Sunday, January 22, 2012
Sunday, January 15, 2012
It may give you some satisfaction to know that grading the exams took an absurd amount of time. That's what I get, I suppose . . .
For this blog post, I'd like you to consider The Fellowship of the Ring as a sequel to The Hobbit. This was, in fact, Tolkien's original purpose, as his letters to his publisher repeatedly demonstrate. Yet, as he pointed out on numerous occasions, the story somehow got away from him. What I’d like to ask is: where do you see the more Hobbit-like moments in the story? In what sense is The Fellowship of the Ring a sequel to The Hobbit, and how does it deviate from that intention? Is there a particular moment when the story takes a turn away from the tone and purpose of The Hobbit, and starts developing a sense of its own story-ness? Are there changes in familiar characters or landscapes that let us know we are in a different sort of story, even if it is set in the same world?
Thursday, January 12, 2012
Tuesday, January 10, 2012
Thursday, January 5, 2012
Wednesday, January 4, 2012
Tuesday, January 3, 2012
- Fairy stories depend on belief. If the author of a fairy story is not taking his material seriously, the audience will detect his lack of belief and the story will cease to work as a true fairy story.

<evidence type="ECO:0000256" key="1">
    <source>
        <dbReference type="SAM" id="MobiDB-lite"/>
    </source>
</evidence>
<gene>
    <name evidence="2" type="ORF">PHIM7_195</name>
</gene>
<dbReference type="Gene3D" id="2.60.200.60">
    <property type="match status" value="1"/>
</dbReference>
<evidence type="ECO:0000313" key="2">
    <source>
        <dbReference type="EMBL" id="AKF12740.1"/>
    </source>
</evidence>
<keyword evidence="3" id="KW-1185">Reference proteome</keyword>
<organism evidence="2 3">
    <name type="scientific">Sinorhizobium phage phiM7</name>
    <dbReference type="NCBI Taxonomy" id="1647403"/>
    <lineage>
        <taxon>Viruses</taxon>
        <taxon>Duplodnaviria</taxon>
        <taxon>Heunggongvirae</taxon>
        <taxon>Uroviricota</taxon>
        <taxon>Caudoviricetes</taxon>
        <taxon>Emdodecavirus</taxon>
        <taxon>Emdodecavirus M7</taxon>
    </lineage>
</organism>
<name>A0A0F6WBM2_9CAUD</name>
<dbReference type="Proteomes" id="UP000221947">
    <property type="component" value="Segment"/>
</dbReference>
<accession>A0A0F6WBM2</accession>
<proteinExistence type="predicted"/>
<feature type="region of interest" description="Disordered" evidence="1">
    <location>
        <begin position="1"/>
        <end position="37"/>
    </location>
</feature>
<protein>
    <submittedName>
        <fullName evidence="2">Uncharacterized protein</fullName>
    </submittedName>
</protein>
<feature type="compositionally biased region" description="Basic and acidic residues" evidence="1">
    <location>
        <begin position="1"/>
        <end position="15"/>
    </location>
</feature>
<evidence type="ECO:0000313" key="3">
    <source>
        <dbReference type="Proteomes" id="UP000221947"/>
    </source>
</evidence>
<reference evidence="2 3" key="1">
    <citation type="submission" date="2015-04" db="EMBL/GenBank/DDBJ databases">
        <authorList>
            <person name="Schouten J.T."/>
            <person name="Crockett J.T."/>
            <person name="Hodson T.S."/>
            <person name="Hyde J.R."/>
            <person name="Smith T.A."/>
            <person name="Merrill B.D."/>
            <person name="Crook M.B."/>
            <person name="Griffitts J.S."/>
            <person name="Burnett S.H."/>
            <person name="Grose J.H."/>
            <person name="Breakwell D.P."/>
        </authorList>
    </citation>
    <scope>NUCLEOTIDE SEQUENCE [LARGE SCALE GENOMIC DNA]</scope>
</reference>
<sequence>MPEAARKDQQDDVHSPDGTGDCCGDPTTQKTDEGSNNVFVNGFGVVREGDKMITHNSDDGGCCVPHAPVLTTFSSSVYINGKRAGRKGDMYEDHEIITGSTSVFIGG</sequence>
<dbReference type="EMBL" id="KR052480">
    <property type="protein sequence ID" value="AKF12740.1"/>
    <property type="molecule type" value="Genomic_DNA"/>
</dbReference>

- Fairy stories must be presented as real and true. They can't be illusions, or dreams.
- Fairy stories are about humanity. There may be elves and dwarves and wizards and dragons. But fairy stories are grounded in their attention to humanity, and human concerns give them their depth and meaning.
- Fairy stories can be jovial and less than serious about almost anything. But one aspect must always be taken seriously: magic. If the magic of a fairy story is treated with anything less than respect, the fairy story will not function as a fairy story.
- Finally, Tolkien tells us that fairy stories have two main purposes. First, they respond to a human desire to "survey the depths of time and space." Second, they respond to a human desire to "hold communion with other living things."
- Your comments should be written in complete sentences, using, to the best of your ability, correct spelling, punctuation, and grammar.
- Your first comment on any post should clearly respond to the post as it is written. If the blog comment conversation drifts in interesting directions, feel free to post in response to your classmates' thoughts. But your first post should clearly and specifically respond to the original post.
- Your comment should be at least one paragraph in length. This means that you can't just toss off one exceptionally clever thought and have it count for your blog comment. If you choose to continue posting in response to your classmates' comments, you can be pithy and witty. But for your original comment, for credit, you need to write (and think) a bit more.
- For now, you should sign your posts in a way that makes it clear who you are. This will guarantee you receive proper credit for participating in the blog post assignment.
- While the blog is a somewhat informal venue for class participation, your comments should be respectful to your fellow classmates, and should avoid any speech that might be considered offensive. I reserve the right to remove any commentary I feel is inappropriate or disrespectful.